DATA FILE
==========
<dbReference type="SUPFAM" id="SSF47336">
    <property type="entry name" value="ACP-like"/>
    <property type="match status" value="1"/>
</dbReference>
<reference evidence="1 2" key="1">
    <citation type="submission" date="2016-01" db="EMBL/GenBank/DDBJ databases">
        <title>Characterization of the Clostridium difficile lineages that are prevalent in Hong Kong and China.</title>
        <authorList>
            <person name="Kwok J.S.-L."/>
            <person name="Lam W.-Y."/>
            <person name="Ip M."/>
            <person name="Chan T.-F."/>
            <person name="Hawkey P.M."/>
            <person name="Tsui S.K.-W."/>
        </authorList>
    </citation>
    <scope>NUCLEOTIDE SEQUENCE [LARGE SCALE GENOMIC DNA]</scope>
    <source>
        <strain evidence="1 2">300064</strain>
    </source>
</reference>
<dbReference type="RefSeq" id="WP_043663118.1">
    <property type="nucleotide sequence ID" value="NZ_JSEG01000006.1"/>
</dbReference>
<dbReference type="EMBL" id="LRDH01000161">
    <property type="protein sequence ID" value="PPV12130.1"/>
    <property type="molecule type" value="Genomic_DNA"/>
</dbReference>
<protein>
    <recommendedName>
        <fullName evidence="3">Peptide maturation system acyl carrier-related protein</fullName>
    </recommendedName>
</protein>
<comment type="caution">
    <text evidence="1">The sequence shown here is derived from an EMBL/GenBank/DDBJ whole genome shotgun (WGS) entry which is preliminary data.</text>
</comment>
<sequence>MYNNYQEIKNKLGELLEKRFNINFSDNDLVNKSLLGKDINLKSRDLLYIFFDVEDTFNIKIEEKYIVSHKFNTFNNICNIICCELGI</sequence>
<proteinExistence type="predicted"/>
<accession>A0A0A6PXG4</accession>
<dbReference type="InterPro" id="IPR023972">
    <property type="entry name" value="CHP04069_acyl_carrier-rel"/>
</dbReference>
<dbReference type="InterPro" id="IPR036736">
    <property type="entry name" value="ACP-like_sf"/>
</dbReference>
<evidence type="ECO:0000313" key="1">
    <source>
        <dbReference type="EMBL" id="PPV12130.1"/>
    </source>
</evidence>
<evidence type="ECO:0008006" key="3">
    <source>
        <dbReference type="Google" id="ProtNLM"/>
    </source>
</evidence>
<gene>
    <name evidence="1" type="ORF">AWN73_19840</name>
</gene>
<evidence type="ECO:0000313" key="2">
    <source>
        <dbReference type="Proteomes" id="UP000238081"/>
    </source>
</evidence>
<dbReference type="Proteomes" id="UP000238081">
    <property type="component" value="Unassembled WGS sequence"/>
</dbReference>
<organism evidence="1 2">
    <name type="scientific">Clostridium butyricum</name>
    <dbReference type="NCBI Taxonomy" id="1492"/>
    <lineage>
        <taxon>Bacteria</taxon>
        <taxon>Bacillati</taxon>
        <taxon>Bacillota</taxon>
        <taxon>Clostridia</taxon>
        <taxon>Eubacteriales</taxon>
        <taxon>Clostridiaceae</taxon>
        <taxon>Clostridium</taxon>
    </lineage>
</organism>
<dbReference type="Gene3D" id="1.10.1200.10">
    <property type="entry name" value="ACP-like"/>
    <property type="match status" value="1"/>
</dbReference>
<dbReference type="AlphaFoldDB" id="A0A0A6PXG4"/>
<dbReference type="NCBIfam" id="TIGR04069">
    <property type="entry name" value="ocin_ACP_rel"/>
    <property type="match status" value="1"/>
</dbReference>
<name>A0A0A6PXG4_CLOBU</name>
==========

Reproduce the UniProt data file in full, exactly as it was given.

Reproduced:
<dbReference type="SUPFAM" id="SSF47336">
    <property type="entry name" value="ACP-like"/>
    <property type="match status" value="1"/>
</dbReference>
<reference evidence="1 2" key="1">
    <citation type="submission" date="2016-01" db="EMBL/GenBank/DDBJ databases">
        <title>Characterization of the Clostridium difficile lineages that are prevalent in Hong Kong and China.</title>
        <authorList>
            <person name="Kwok J.S.-L."/>
            <person name="Lam W.-Y."/>
            <person name="Ip M."/>
            <person name="Chan T.-F."/>
            <person name="Hawkey P.M."/>
            <person name="Tsui S.K.-W."/>
        </authorList>
    </citation>
    <scope>NUCLEOTIDE SEQUENCE [LARGE SCALE GENOMIC DNA]</scope>
    <source>
        <strain evidence="1 2">300064</strain>
    </source>
</reference>
<dbReference type="RefSeq" id="WP_043663118.1">
    <property type="nucleotide sequence ID" value="NZ_JSEG01000006.1"/>
</dbReference>
<dbReference type="EMBL" id="LRDH01000161">
    <property type="protein sequence ID" value="PPV12130.1"/>
    <property type="molecule type" value="Genomic_DNA"/>
</dbReference>
<protein>
    <recommendedName>
        <fullName evidence="3">Peptide maturation system acyl carrier-related protein</fullName>
    </recommendedName>
</protein>
<comment type="caution">
    <text evidence="1">The sequence shown here is derived from an EMBL/GenBank/DDBJ whole genome shotgun (WGS) entry which is preliminary data.</text>
</comment>
<sequence>MYNNYQEIKNKLGELLEKRFNINFSDNDLVNKSLLGKDINLKSRDLLYIFFDVEDTFNIKIEEKYIVSHKFNTFNNICNIICCELGI</sequence>
<proteinExistence type="predicted"/>
<accession>A0A0A6PXG4</accession>
<dbReference type="InterPro" id="IPR023972">
    <property type="entry name" value="CHP04069_acyl_carrier-rel"/>
</dbReference>
<dbReference type="InterPro" id="IPR036736">
    <property type="entry name" value="ACP-like_sf"/>
</dbReference>
<evidence type="ECO:0000313" key="1">
    <source>
        <dbReference type="EMBL" id="PPV12130.1"/>
    </source>
</evidence>
<evidence type="ECO:0008006" key="3">
    <source>
        <dbReference type="Google" id="ProtNLM"/>
    </source>
</evidence>
<gene>
    <name evidence="1" type="ORF">AWN73_19840</name>
</gene>
<evidence type="ECO:0000313" key="2">
    <source>
        <dbReference type="Proteomes" id="UP000238081"/>
    </source>
</evidence>
<dbReference type="Proteomes" id="UP000238081">
    <property type="component" value="Unassembled WGS sequence"/>
</dbReference>
<organism evidence="1 2">
    <name type="scientific">Clostridium butyricum</name>
    <dbReference type="NCBI Taxonomy" id="1492"/>
    <lineage>
        <taxon>Bacteria</taxon>
        <taxon>Bacillati</taxon>
        <taxon>Bacillota</taxon>
        <taxon>Clostridia</taxon>
        <taxon>Eubacteriales</taxon>
        <taxon>Clostridiaceae</taxon>
        <taxon>Clostridium</taxon>
    </lineage>
</organism>
<dbReference type="Gene3D" id="1.10.1200.10">
    <property type="entry name" value="ACP-like"/>
    <property type="match status" value="1"/>
</dbReference>
<dbReference type="AlphaFoldDB" id="A0A0A6PXG4"/>
<dbReference type="NCBIfam" id="TIGR04069">
    <property type="entry name" value="ocin_ACP_rel"/>
    <property type="match status" value="1"/>
</dbReference>
<name>A0A0A6PXG4_CLOBU</name>